*Useful when several models are generated and
    one should be chosen as the best one.
    *When different models were based on various
    templates, may help choose the best one.

•   Local- assessing the reliability of the different
    regions, even specific residues, of the model.
    *Useful to detect local mistakes, that may
    originate in many time from alignment errors.
          5. Model Evaluation
        Examples of assessment approaches:

1. Assessment of the model‟s stereochemistry

2. Prediction of unreliable regions of the model -
   “pseudo energy” profile: peaks  errors

3. Consistence with experimental observations

4. Consistence with evolutionary conservation rates
Summary:
5 Basic Steps
Hands ON
            The Query Protein
Name: Dihydrodipicolinate reductase

Enzyme reaction:




Molecular process: Lysine biosynthesis (early stages)

Organism: E. coli

Sequence length: 273 aa
1. Searching For Structures
    1. Searching For Structures

                 Get your sequence
<DAPB_ECOLI
MHDANIRVAIAGAGGRMGRQLIQAALALEGVQLGAALEREGSSLLGSDAGELAGAG
KTGVTVQSSLDAVKDDFDVFIDFTRPEGTLNHLAFCRQHGKGMVIGTTGFDEAGKQ
AIRDAAADIAIVFAANFSVGVNVMLKLLEKAAKVMGDYTDIEIIEAHHRHKVDAPSGTA
LAMGEAIAHALDKDLKDCAVYSREGHTGERVPGTIGFATVRAGDIVGEHTAMFADIGE
RLEITHKASSRMTFANGAVRSALWLSGKESGLFDMRDVLDLNNL

               http://www.uniprot.org/
   1. Searching For Structures
Find templates with significant homology:

• BLAST against the sequences in the PDB


Find also more distant templates, using profile-to-
profile approach:

  • FFAS03 server
  • HHPRED server
1. Searching For Structures
         Blast against the PDB




      http://www.ncbi.nlm.nih.gov/BLAST/
     1. Searching For Structures
              Blast against the PDB



                                         1. Paste
                                        sequence


                                     2. Select the PDB
                                         database


3.




           http://www.ncbi.nlm.nih.gov/BLAST/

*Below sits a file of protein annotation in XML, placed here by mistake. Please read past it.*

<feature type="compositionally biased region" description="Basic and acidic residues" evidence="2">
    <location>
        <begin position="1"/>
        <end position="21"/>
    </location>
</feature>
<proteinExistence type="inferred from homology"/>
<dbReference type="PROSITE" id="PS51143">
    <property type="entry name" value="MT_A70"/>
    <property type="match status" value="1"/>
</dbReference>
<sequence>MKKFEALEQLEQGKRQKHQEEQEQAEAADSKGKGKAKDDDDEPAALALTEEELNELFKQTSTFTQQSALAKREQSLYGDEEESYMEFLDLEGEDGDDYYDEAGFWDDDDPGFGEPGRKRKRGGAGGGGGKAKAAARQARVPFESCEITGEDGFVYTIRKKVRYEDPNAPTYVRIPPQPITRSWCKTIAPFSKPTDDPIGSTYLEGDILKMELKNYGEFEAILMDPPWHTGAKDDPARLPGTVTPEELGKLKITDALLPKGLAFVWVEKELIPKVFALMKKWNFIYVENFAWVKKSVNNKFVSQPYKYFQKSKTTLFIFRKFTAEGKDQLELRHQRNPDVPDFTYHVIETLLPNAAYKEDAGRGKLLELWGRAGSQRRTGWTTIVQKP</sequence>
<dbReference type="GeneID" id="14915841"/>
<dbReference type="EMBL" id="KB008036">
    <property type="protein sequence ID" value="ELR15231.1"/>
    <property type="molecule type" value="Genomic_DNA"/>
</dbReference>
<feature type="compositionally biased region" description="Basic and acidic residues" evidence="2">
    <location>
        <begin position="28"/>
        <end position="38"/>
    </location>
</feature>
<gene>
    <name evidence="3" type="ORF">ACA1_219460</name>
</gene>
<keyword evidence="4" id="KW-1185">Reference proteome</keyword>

1. Searching For Structures
         Blast against the PDB




      http://www.ncbi.nlm.nih.gov/BLAST/
1. Searching For Structures
            Use fold recognition - FFAS03




                                             1. Paste
Select the PDB                              sequence
  database
                   Run
     1. Searching For Structures
                 Use fold recognition - HHPRED
                   http://toolkit.tuebingen.mpg.de/hhpred




Select the PDB                                               1. Paste
  database                                                  sequence




                                                               Run
2. Selecting templates
2. Selecting templates
     Blast against the PDB




                             The real structure
                               of our protein


                         Closest homologous
                              structure
2. Selecting templates
       Blast against the PDB




                                         The selected
                                          template:
                                        1VM6, chain A




   http://www.ncbi.nlm.nih.gov/BLAST/
    2. Selecting templates
            Use fold recognition - FFAS03




http://ffas.ljcrf.edu/ffas-cgi/cgi/get_mu.pl?ses=&qdb=public&tdb
=PDB0408&type=re&key=221830166.3750.0000000
2. Selecting templates
  Use fold recognition - FFAS03




Scores below -9.5  significant
 2. Selecting templates
         Use fold recognition - HHPRED




http://toolkit.tuebingen.mpg.de/hhpred/histograms/8455009
2. Selecting templates
  Use fold recognition - HHPRED
2. Selecting templates
        Who is our template?




                                PDB ID 1VM6 is
                                 UniProt entry
                                „DAPB_THEMA‟

  www.ebi.ac.uk/thornton-srv/databases/pdbsum
3. Alignment
    3. Alignment
http://consurftest.tau.ac.il/
3. Alignment



               No model
                yet…


           We will use ConSurf to
            get homologues and
               build and MSA
                3. Alignment




      Set to
     max- 500
                                  Alignment
                                   method
Redundanc
       y                          Database;
Min. identity                  Swissprot/uniprot/
                                 uniref90/NR
3. Alignment




               Job name
       Email
3. Alignment
3. Alignment




                          PSIBLAST result

                          Filtered sequences

    MSA- download the file- right
       click on the mouse
              Easiest Using Bioedit
• http://www.mbio.ncsu.edu/BioEdit/BioEdit.html

• Easy-to-use sequence alignment editor

• View and manipulate alignments up to 20,000 sequences.

•Four modes of manual alignment: select and slide, dynamic grab
and drag, gap insert and delete by mouse click, and on-screen
typing which behaves like a text editor.

•Reads and writes Genbank, Fasta, Phylip 3.2, Phylip 4, and
NBRF/PIR formats. Also reads GCG and Clustal formats
 Easiest Using Bioedit




http://www.mbio.ncsu.edu/BioEdit/bioedit.html
                Easiest Using Bioedit
• Find a specific sequence: “Edit-> search -< in titles”